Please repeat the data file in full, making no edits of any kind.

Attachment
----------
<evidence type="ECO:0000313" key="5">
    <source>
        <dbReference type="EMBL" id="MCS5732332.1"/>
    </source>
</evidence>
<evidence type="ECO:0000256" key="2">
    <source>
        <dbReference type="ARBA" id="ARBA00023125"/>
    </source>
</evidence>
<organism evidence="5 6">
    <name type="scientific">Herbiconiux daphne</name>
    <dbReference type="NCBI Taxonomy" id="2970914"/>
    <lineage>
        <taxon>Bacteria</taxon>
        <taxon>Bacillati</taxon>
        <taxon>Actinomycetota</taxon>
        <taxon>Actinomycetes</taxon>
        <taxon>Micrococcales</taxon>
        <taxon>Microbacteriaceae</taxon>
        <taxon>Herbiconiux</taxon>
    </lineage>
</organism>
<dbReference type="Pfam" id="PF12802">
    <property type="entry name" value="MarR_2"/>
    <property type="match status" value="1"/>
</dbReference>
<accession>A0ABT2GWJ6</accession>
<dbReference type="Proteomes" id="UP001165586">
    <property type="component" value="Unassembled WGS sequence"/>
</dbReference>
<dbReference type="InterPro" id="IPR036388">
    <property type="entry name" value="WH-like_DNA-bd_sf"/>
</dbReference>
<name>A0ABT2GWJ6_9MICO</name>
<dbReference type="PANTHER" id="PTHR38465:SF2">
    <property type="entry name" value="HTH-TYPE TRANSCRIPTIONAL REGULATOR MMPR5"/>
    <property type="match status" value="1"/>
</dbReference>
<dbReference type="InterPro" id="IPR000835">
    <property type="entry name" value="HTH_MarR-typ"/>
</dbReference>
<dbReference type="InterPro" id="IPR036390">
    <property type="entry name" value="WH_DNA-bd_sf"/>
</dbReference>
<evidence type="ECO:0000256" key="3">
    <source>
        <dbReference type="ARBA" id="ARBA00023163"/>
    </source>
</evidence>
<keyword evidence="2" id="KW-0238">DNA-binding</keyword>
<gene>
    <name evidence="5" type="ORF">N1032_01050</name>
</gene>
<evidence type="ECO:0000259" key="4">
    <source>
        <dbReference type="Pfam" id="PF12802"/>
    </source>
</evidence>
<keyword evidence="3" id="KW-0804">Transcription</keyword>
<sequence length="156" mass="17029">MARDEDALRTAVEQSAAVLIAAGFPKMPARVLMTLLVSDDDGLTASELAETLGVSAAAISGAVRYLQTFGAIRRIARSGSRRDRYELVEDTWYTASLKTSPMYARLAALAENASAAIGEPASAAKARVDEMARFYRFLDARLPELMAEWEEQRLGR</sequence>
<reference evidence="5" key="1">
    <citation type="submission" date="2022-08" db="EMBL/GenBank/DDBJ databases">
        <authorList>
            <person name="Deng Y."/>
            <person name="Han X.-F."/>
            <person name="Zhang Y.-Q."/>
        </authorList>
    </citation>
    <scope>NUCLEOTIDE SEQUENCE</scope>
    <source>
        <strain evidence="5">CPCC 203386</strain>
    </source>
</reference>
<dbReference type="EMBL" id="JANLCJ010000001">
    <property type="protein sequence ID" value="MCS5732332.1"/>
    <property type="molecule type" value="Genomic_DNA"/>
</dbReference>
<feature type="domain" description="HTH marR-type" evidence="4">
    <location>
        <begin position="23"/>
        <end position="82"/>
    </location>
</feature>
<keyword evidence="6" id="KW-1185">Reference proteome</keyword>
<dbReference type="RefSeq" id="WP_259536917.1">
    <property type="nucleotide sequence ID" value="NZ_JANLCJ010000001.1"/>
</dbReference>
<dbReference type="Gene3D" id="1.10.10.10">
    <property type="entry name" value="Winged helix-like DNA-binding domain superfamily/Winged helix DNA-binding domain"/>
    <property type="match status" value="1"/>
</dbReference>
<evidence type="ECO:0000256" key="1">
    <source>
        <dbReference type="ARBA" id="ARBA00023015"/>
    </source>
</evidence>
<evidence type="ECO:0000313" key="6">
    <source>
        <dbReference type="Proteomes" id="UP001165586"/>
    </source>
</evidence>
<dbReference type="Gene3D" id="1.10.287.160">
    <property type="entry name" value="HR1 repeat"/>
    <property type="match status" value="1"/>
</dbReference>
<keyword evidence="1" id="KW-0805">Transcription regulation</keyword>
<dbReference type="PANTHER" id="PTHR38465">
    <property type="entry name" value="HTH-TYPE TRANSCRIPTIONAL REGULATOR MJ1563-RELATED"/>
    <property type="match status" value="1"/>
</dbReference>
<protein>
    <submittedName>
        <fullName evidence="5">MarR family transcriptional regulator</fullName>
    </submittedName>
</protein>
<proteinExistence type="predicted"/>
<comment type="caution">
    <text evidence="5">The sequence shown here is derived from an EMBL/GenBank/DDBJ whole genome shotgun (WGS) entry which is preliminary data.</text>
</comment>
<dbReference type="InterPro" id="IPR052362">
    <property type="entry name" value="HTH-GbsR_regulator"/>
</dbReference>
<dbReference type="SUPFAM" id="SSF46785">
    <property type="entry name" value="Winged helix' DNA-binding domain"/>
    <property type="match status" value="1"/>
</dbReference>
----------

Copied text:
<evidence type="ECO:0000313" key="5">
    <source>
        <dbReference type="EMBL" id="MCS5732332.1"/>
    </source>
</evidence>
<evidence type="ECO:0000256" key="2">
    <source>
        <dbReference type="ARBA" id="ARBA00023125"/>
    </source>
</evidence>
<organism evidence="5 6">
    <name type="scientific">Herbiconiux daphne</name>
    <dbReference type="NCBI Taxonomy" id="2970914"/>
    <lineage>
        <taxon>Bacteria</taxon>
        <taxon>Bacillati</taxon>
        <taxon>Actinomycetota</taxon>
        <taxon>Actinomycetes</taxon>
        <taxon>Micrococcales</taxon>
        <taxon>Microbacteriaceae</taxon>
        <taxon>Herbiconiux</taxon>
    </lineage>
</organism>
<dbReference type="Pfam" id="PF12802">
    <property type="entry name" value="MarR_2"/>
    <property type="match status" value="1"/>
</dbReference>
<accession>A0ABT2GWJ6</accession>
<dbReference type="Proteomes" id="UP001165586">
    <property type="component" value="Unassembled WGS sequence"/>
</dbReference>
<dbReference type="InterPro" id="IPR036388">
    <property type="entry name" value="WH-like_DNA-bd_sf"/>
</dbReference>
<name>A0ABT2GWJ6_9MICO</name>
<dbReference type="PANTHER" id="PTHR38465:SF2">
    <property type="entry name" value="HTH-TYPE TRANSCRIPTIONAL REGULATOR MMPR5"/>
    <property type="match status" value="1"/>
</dbReference>
<dbReference type="InterPro" id="IPR000835">
    <property type="entry name" value="HTH_MarR-typ"/>
</dbReference>
<dbReference type="InterPro" id="IPR036390">
    <property type="entry name" value="WH_DNA-bd_sf"/>
</dbReference>
<evidence type="ECO:0000256" key="3">
    <source>
        <dbReference type="ARBA" id="ARBA00023163"/>
    </source>
</evidence>
<keyword evidence="2" id="KW-0238">DNA-binding</keyword>
<gene>
    <name evidence="5" type="ORF">N1032_01050</name>
</gene>
<evidence type="ECO:0000259" key="4">
    <source>
        <dbReference type="Pfam" id="PF12802"/>
    </source>
</evidence>
<keyword evidence="3" id="KW-0804">Transcription</keyword>
<sequence length="156" mass="17029">MARDEDALRTAVEQSAAVLIAAGFPKMPARVLMTLLVSDDDGLTASELAETLGVSAAAISGAVRYLQTFGAIRRIARSGSRRDRYELVEDTWYTASLKTSPMYARLAALAENASAAIGEPASAAKARVDEMARFYRFLDARLPELMAEWEEQRLGR</sequence>
<reference evidence="5" key="1">
    <citation type="submission" date="2022-08" db="EMBL/GenBank/DDBJ databases">
        <authorList>
            <person name="Deng Y."/>
            <person name="Han X.-F."/>
            <person name="Zhang Y.-Q."/>
        </authorList>
    </citation>
    <scope>NUCLEOTIDE SEQUENCE</scope>
    <source>
        <strain evidence="5">CPCC 203386</strain>
    </source>
</reference>
<dbReference type="EMBL" id="JANLCJ010000001">
    <property type="protein sequence ID" value="MCS5732332.1"/>
    <property type="molecule type" value="Genomic_DNA"/>
</dbReference>
<feature type="domain" description="HTH marR-type" evidence="4">
    <location>
        <begin position="23"/>
        <end position="82"/>
    </location>
</feature>
<keyword evidence="6" id="KW-1185">Reference proteome</keyword>
<dbReference type="RefSeq" id="WP_259536917.1">
    <property type="nucleotide sequence ID" value="NZ_JANLCJ010000001.1"/>
</dbReference>
<dbReference type="Gene3D" id="1.10.10.10">
    <property type="entry name" value="Winged helix-like DNA-binding domain superfamily/Winged helix DNA-binding domain"/>
    <property type="match status" value="1"/>
</dbReference>
<evidence type="ECO:0000256" key="1">
    <source>
        <dbReference type="ARBA" id="ARBA00023015"/>
    </source>
</evidence>
<evidence type="ECO:0000313" key="6">
    <source>
        <dbReference type="Proteomes" id="UP001165586"/>
    </source>
</evidence>
<dbReference type="Gene3D" id="1.10.287.160">
    <property type="entry name" value="HR1 repeat"/>
    <property type="match status" value="1"/>
</dbReference>
<keyword evidence="1" id="KW-0805">Transcription regulation</keyword>
<dbReference type="PANTHER" id="PTHR38465">
    <property type="entry name" value="HTH-TYPE TRANSCRIPTIONAL REGULATOR MJ1563-RELATED"/>
    <property type="match status" value="1"/>
</dbReference>
<protein>
    <submittedName>
        <fullName evidence="5">MarR family transcriptional regulator</fullName>
    </submittedName>
</protein>
<proteinExistence type="predicted"/>
<comment type="caution">
    <text evidence="5">The sequence shown here is derived from an EMBL/GenBank/DDBJ whole genome shotgun (WGS) entry which is preliminary data.</text>
</comment>
<dbReference type="InterPro" id="IPR052362">
    <property type="entry name" value="HTH-GbsR_regulator"/>
</dbReference>
<dbReference type="SUPFAM" id="SSF46785">
    <property type="entry name" value="Winged helix' DNA-binding domain"/>
    <property type="match status" value="1"/>
</dbReference>